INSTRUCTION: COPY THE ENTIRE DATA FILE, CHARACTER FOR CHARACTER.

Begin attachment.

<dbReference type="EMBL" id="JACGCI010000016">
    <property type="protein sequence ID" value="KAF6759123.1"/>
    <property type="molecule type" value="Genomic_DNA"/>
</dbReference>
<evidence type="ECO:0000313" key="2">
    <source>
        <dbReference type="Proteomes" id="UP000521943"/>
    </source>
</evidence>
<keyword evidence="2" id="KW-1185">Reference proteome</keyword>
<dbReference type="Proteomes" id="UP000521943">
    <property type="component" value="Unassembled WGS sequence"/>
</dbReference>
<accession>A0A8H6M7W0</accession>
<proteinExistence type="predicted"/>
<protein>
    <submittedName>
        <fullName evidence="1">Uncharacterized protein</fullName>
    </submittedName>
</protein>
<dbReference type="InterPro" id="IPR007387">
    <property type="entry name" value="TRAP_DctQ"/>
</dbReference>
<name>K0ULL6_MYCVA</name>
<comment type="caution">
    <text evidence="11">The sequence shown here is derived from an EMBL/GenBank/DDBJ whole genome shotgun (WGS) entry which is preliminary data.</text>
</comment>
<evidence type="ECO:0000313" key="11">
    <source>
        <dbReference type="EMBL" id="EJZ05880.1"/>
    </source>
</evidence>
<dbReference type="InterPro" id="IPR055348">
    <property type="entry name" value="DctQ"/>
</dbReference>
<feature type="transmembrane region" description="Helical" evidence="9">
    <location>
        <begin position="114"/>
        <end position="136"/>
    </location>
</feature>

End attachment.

<dbReference type="EMBL" id="JACGCI010000016">
    <property type="protein sequence ID" value="KAF6759123.1"/>
    <property type="molecule type" value="Genomic_DNA"/>
</dbReference>
<evidence type="ECO:0000313" key="2">
    <source>
        <dbReference type="Proteomes" id="UP000521943"/>
    </source>
</evidence>
<keyword evidence="2" id="KW-1185">Reference proteome</keyword>
<dbReference type="Proteomes" id="UP000521943">
    <property type="component" value="Unassembled WGS sequence"/>
</dbReference>
<accession>A0A8H6M7W0</accession>
<proteinExistence type="predicted"/>
<protein>
    <submittedName>
        <fullName evidence="1">Uncharacterized protein</fullName>
    </submittedName>
</protein>
<dbReference type="InterPro" id="IPR007387">
    <property type="entry name" value="TRAP_DctQ"/>
</dbReference>
<name>K0ULL6_MYCVA</name>
<comment type="caution">
    <text evidence="11">The sequence shown here is derived from an EMBL/GenBank/DDBJ whole genome shotgun (WGS) entry which is preliminary data.</text>
</comment>
<evidence type="ECO:0000313" key="11">
    <source>
        <dbReference type="EMBL" id="EJZ05880.1"/>
    </source>
</evidence>
<dbReference type="InterPro" id="IPR055348">
    <property type="entry name" value="DctQ"/>
</dbReference>
<feature type="transmembrane region" description="Helical" evidence="9">
    <location>
        <begin position="114"/>
        <end position="136"/>
    </location>
</feature>